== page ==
Shelter Schools: on the frontline
The shelter schools that have emerged from a partnership between Better Shelter and 11Onze Rolls Up Its Sleeves aim to ensure that children affected by the devastating earthquakes in northern Syria do not lose access to education. We spoke to Antony Merjan, Better Shelter’s Partnership Manager, to hear about the work being done on the ground.
Access to education plays a crucial role for children in communities affected by natural disasters or armed conflict. It is precisely for this reason that 11Onze has partnered with Better Shelter, a non-profit humanitarian organisation, to raise 100,000 euros to build 50 shelter schools to ensure that families displaced by the armed conflict and devastating earthquakes in northern Syria have a semblance of normalcy through school education.
In this 11Onze podcast, we talk to Antony Merjan, Better Shelter’s Partnerships Manager for the Middle East, North Africa and Asia, about the challenges facing refugee children, the importance of working with local partners and the timeline from raising a donation, to building a shelter school in Syria.
Much more than just a school
There are currently some 14 million Syrian refugees, 6 million of whom are still in the country, and more than two-thirds of the displaced are women and children. It is therefore of paramount importance to empower these families with the necessary tools so that their children can access the education they need to secure a future.
The role of shelter schools is not just to educate children, but to provide a safe and dignified space amid a humanitarian crisis. As Antony Merjan explains, “Providing education is not just about what they are learning, it is also a space where they can cope with stress and trauma. It’s simply taking them out of the normality, the bad normality that they are forced to live with”.
It is also important to build shelter schools that are sturdy enough and made of quality materials so that they are not just temporary tents. In this sense, Better Shelter’s units are designed to last for years. They are intended for modular use, so that, depending on the needs, they can be used as a field hospital, a community infrastructure, or whatever is needed.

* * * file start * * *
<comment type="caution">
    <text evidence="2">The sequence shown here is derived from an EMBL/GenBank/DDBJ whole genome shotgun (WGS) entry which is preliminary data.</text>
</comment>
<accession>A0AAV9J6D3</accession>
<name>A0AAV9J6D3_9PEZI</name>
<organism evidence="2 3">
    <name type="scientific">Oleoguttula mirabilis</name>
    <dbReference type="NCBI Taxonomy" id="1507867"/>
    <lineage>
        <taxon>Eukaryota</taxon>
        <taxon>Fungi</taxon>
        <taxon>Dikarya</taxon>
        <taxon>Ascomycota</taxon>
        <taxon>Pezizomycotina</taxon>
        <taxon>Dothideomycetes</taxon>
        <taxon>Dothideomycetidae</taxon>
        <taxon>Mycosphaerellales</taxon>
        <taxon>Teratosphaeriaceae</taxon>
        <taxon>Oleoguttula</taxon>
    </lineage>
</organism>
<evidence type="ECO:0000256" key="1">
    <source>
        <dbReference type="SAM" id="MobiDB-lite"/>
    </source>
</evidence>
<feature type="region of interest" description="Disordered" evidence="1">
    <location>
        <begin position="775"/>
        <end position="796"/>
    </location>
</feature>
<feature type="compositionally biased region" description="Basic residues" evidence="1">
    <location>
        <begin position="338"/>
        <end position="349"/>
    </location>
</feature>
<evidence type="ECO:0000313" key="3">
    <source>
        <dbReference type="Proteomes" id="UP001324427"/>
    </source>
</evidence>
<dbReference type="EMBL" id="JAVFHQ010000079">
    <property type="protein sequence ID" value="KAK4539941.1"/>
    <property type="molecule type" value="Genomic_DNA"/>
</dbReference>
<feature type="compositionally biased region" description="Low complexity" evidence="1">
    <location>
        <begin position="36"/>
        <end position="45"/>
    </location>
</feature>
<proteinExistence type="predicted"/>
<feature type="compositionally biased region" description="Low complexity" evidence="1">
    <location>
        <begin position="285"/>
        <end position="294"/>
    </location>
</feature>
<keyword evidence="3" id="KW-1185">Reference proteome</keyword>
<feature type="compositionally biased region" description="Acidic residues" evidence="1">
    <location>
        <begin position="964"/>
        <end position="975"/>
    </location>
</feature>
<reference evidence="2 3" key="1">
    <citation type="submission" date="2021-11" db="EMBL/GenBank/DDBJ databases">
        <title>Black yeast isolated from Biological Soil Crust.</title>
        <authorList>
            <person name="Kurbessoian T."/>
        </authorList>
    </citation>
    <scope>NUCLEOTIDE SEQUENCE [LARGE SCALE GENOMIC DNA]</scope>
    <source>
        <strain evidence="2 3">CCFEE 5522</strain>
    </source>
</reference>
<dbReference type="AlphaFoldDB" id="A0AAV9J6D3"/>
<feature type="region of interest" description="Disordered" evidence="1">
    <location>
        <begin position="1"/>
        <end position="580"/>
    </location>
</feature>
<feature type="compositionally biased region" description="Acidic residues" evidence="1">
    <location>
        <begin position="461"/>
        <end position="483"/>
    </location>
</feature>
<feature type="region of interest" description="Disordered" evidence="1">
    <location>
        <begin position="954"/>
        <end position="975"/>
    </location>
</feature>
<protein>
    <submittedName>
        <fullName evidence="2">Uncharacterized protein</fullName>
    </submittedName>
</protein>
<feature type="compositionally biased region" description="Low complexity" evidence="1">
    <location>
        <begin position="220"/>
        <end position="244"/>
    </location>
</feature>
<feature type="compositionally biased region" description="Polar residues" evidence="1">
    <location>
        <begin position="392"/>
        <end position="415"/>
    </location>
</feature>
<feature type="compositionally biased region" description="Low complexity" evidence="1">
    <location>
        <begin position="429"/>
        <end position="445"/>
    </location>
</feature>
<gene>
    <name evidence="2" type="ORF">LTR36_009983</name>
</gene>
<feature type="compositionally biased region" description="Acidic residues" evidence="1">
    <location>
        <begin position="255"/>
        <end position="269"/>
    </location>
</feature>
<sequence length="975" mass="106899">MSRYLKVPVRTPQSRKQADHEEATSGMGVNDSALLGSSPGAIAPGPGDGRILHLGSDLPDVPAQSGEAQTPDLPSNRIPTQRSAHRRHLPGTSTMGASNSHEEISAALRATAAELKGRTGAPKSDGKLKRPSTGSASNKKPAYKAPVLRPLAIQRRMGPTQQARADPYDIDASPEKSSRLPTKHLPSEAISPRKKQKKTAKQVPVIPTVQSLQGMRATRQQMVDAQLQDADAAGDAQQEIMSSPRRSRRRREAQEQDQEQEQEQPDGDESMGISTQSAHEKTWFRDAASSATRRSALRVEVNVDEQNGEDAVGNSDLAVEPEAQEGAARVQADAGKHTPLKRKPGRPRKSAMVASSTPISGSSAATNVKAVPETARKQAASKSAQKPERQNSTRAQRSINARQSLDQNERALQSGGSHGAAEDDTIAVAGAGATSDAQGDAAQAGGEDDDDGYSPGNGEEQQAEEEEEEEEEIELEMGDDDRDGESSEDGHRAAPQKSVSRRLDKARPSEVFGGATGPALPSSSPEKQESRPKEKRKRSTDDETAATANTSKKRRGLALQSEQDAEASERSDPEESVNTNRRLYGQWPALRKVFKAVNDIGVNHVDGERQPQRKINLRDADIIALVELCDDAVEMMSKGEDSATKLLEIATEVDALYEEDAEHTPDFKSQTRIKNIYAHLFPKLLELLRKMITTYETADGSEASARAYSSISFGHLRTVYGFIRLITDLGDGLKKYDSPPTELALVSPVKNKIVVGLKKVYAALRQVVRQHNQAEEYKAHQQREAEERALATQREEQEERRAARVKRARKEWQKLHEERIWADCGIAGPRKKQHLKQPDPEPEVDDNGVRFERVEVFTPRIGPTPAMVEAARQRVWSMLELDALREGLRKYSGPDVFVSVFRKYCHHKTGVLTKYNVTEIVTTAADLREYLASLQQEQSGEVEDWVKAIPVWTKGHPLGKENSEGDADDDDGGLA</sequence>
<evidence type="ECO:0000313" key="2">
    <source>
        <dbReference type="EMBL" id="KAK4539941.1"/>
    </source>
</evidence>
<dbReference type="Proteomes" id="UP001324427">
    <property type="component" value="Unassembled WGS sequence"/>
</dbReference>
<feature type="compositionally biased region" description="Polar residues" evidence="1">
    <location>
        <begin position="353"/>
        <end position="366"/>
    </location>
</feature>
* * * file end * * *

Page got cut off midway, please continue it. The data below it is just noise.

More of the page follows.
Collaboration with local organisations
The work Better Shelter does is only possible with the help of local partners on the ground. “We couldn’t do any of our work without the fantastic local network of partners we have”, says Merjan. This collaboration also extends to projects with other organisations such as UNICEF or the Watan Foundation to set up camps of school shelters, where Better Shelter helps with site preparation and setting up the units.
Additionally, the organisation constantly monitors the projects, to analyse their impact on the ground and to be able to provide regular updates to its donor partners. Therefore, they can make sure that contributions fulfil their intended role and go directly to the people in need without getting lost along the way.
If you liked this article, we recommend:
Refuge Schools: safety and dignity3 min read
In 11Onze Podcast we spoke with Miguel Acebrón García...
Refugee children’s right to education3 min read
According to UNHCR, 50% of refugee children are...